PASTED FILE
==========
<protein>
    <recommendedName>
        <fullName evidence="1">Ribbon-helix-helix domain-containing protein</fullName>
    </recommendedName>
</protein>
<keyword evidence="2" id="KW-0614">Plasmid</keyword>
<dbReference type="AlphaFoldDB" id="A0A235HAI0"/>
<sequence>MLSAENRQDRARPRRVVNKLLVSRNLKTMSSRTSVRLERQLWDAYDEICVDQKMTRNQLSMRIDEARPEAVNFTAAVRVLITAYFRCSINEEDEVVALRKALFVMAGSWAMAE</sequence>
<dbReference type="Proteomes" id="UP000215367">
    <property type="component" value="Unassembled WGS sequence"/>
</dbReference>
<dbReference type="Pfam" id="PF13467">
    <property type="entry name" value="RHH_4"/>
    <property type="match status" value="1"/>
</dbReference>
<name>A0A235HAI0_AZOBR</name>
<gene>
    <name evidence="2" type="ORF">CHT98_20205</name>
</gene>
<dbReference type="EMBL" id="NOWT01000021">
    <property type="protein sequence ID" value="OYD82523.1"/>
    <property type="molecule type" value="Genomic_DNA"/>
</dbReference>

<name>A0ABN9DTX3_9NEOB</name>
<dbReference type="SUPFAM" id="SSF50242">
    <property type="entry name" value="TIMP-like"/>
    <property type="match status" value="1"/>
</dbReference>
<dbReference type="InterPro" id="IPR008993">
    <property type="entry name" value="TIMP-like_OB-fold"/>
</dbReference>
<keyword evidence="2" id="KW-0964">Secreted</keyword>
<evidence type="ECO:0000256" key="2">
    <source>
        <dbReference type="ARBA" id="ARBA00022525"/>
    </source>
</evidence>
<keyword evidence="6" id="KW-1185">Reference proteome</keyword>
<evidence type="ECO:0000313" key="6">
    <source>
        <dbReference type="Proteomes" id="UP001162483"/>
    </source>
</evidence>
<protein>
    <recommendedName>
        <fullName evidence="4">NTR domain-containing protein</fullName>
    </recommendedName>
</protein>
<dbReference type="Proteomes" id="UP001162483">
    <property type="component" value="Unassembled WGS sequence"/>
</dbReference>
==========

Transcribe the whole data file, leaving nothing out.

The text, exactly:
<protein>
    <recommendedName>
        <fullName evidence="1">Ribbon-helix-helix domain-containing protein</fullName>
    </recommendedName>
</protein>
<keyword evidence="2" id="KW-0614">Plasmid</keyword>
<dbReference type="AlphaFoldDB" id="A0A235HAI0"/>
<sequence>MLSAENRQDRARPRRVVNKLLVSRNLKTMSSRTSVRLERQLWDAYDEICVDQKMTRNQLSMRIDEARPEAVNFTAAVRVLITAYFRCSINEEDEVVALRKALFVMAGSWAMAE</sequence>
<dbReference type="Proteomes" id="UP000215367">
    <property type="component" value="Unassembled WGS sequence"/>
</dbReference>
<dbReference type="Pfam" id="PF13467">
    <property type="entry name" value="RHH_4"/>
    <property type="match status" value="1"/>
</dbReference>
<name>A0A235HAI0_AZOBR</name>
<gene>
    <name evidence="2" type="ORF">CHT98_20205</name>
</gene>
<dbReference type="EMBL" id="NOWT01000021">
    <property type="protein sequence ID" value="OYD82523.1"/>
    <property type="molecule type" value="Genomic_DNA"/>
</dbReference>

<name>A0ABN9DTX3_9NEOB</name>
<dbReference type="SUPFAM" id="SSF50242">
    <property type="entry name" value="TIMP-like"/>
    <property type="match status" value="1"/>
</dbReference>
<dbReference type="InterPro" id="IPR008993">
    <property type="entry name" value="TIMP-like_OB-fold"/>
</dbReference>
<keyword evidence="2" id="KW-0964">Secreted</keyword>
<evidence type="ECO:0000256" key="2">
    <source>
        <dbReference type="ARBA" id="ARBA00022525"/>
    </source>
</evidence>
<keyword evidence="6" id="KW-1185">Reference proteome</keyword>
<evidence type="ECO:0000313" key="6">
    <source>
        <dbReference type="Proteomes" id="UP001162483"/>
    </source>
</evidence>
<protein>
    <recommendedName>
        <fullName evidence="4">NTR domain-containing protein</fullName>
    </recommendedName>
</protein>
<dbReference type="Proteomes" id="UP001162483">
    <property type="component" value="Unassembled WGS sequence"/>
</dbReference>